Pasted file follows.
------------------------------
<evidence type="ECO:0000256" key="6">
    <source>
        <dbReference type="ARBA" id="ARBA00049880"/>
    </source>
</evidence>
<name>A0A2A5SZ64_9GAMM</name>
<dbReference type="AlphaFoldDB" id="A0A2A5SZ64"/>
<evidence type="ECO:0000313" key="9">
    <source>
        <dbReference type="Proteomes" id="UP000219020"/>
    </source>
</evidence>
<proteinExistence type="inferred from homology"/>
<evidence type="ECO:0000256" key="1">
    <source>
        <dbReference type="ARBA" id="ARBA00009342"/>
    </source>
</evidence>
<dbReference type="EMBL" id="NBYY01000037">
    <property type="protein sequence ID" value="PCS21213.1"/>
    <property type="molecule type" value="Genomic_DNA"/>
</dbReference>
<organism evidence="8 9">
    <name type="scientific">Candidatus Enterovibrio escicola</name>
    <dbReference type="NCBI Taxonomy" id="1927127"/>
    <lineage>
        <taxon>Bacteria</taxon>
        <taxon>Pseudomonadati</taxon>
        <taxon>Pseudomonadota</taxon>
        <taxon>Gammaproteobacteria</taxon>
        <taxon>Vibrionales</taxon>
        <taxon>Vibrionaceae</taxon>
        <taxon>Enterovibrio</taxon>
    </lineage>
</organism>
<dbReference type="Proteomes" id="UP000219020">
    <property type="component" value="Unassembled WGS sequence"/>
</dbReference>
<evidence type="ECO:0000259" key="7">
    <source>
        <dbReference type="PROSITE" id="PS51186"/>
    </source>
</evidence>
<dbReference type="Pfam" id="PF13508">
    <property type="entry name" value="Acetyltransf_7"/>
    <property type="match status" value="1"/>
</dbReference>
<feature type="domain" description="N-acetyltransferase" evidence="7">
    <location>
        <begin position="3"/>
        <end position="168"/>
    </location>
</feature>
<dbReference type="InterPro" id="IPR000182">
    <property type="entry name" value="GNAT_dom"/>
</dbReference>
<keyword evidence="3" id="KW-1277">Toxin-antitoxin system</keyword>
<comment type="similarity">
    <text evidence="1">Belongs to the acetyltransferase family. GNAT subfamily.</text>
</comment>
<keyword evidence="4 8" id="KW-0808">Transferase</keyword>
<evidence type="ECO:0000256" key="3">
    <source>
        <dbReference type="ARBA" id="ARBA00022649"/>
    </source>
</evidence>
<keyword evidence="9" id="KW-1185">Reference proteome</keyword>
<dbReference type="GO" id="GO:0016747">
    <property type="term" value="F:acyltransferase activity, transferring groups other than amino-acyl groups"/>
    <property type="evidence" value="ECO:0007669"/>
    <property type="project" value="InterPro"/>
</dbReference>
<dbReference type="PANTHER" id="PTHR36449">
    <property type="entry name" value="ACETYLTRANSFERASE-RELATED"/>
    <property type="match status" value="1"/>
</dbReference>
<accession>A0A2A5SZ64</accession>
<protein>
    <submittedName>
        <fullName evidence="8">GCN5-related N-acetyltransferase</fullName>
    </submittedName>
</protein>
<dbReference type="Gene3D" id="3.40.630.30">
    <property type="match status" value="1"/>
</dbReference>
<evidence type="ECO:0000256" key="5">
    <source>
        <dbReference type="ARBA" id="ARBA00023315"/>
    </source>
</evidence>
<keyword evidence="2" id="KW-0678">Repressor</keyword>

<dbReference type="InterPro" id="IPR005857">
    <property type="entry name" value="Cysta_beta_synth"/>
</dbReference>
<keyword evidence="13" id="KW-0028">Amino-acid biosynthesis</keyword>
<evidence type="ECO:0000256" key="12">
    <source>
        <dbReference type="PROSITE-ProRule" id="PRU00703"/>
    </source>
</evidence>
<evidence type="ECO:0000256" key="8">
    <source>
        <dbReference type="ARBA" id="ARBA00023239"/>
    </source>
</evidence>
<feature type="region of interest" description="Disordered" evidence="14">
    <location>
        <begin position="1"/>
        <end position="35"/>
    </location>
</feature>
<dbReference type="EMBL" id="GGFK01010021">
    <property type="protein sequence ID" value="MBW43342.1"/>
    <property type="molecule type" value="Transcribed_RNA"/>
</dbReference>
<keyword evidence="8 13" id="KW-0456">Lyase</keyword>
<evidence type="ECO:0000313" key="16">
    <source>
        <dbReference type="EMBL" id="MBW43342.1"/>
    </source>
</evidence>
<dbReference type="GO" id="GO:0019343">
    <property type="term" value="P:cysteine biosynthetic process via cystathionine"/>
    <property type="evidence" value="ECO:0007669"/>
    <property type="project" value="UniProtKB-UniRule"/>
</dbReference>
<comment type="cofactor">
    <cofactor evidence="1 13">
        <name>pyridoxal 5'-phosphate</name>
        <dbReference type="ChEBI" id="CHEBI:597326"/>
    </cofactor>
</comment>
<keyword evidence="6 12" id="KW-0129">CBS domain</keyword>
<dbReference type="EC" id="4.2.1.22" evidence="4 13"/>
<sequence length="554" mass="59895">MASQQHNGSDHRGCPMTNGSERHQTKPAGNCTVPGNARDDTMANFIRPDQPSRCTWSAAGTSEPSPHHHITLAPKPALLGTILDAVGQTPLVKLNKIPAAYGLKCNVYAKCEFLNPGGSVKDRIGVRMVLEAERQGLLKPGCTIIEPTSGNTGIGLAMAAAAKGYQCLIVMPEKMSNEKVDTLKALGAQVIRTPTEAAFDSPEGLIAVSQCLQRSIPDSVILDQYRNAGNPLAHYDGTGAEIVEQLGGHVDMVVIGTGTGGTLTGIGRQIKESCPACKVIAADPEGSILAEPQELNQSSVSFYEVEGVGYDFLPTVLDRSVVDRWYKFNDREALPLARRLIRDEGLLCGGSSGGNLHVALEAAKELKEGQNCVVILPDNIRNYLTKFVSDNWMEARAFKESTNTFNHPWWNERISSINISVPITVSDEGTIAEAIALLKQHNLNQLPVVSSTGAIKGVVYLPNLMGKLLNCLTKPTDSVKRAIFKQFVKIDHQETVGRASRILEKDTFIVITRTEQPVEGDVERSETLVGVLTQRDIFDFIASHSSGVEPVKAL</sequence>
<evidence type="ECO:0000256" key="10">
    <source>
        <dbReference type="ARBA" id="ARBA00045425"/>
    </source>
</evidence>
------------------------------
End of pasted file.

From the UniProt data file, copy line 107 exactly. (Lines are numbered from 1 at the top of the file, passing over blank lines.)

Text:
    <location>